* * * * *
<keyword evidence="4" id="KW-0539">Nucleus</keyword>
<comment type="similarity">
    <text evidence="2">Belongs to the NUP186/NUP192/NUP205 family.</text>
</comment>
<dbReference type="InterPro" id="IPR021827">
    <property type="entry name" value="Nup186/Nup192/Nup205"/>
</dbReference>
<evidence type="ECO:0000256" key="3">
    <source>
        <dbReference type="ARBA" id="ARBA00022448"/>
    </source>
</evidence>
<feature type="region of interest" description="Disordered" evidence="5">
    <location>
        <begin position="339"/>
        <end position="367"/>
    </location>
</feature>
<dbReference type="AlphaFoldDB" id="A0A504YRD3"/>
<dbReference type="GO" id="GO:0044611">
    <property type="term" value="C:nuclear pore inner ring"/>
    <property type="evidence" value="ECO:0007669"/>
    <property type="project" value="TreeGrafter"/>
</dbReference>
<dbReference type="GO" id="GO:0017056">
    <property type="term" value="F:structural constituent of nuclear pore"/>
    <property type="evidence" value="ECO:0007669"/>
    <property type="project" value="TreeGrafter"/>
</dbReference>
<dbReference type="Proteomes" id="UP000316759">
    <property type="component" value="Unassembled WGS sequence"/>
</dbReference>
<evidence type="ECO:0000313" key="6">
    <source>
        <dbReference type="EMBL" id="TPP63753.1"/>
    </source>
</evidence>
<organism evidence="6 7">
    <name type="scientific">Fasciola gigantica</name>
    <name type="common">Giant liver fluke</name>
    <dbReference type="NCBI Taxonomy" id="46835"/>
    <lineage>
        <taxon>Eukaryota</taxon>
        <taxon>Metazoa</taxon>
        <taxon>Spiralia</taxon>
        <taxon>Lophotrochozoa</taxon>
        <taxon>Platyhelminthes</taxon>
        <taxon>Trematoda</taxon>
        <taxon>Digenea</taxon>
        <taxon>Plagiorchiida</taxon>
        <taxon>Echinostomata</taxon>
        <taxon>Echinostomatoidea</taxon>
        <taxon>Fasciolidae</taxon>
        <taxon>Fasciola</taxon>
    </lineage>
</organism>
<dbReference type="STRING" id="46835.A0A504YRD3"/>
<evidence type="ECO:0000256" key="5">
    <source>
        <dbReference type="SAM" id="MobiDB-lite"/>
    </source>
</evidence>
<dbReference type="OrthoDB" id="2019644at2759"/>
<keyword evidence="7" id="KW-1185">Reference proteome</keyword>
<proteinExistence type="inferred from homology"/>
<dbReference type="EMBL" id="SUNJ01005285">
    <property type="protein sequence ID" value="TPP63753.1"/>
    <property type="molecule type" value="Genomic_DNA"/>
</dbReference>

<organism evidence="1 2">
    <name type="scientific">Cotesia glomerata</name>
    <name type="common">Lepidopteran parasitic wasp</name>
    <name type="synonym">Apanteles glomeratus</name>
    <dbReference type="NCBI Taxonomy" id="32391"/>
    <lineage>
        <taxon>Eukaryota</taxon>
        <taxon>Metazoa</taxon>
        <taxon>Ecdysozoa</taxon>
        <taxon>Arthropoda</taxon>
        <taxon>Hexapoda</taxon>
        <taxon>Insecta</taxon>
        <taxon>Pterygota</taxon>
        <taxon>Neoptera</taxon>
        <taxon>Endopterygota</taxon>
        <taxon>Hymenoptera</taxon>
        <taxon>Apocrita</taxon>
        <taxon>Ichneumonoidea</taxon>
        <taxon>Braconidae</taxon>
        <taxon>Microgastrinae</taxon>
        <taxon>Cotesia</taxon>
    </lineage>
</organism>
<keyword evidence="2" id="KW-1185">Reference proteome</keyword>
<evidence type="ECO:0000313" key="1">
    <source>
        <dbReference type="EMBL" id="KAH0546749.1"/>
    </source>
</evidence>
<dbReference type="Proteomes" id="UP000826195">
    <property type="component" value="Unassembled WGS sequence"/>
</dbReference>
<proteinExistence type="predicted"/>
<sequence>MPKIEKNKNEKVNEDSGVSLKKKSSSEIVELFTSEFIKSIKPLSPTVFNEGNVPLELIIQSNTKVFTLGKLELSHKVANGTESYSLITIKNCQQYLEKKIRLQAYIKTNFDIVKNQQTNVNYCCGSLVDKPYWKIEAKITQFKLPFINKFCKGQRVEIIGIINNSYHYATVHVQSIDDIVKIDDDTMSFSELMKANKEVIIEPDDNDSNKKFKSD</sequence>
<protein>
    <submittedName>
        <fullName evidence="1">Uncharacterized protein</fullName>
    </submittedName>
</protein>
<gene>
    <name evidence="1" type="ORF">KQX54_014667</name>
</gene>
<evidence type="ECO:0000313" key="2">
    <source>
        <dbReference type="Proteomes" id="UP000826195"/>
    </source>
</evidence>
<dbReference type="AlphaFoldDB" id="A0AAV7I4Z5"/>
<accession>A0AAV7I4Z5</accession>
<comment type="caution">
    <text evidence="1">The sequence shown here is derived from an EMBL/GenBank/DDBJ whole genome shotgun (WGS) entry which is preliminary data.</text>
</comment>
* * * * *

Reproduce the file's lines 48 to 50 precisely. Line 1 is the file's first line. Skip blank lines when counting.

        <taxon>Trematoda</taxon>
        <taxon>Digenea</taxon>
        <taxon>Plagiorchiida</taxon>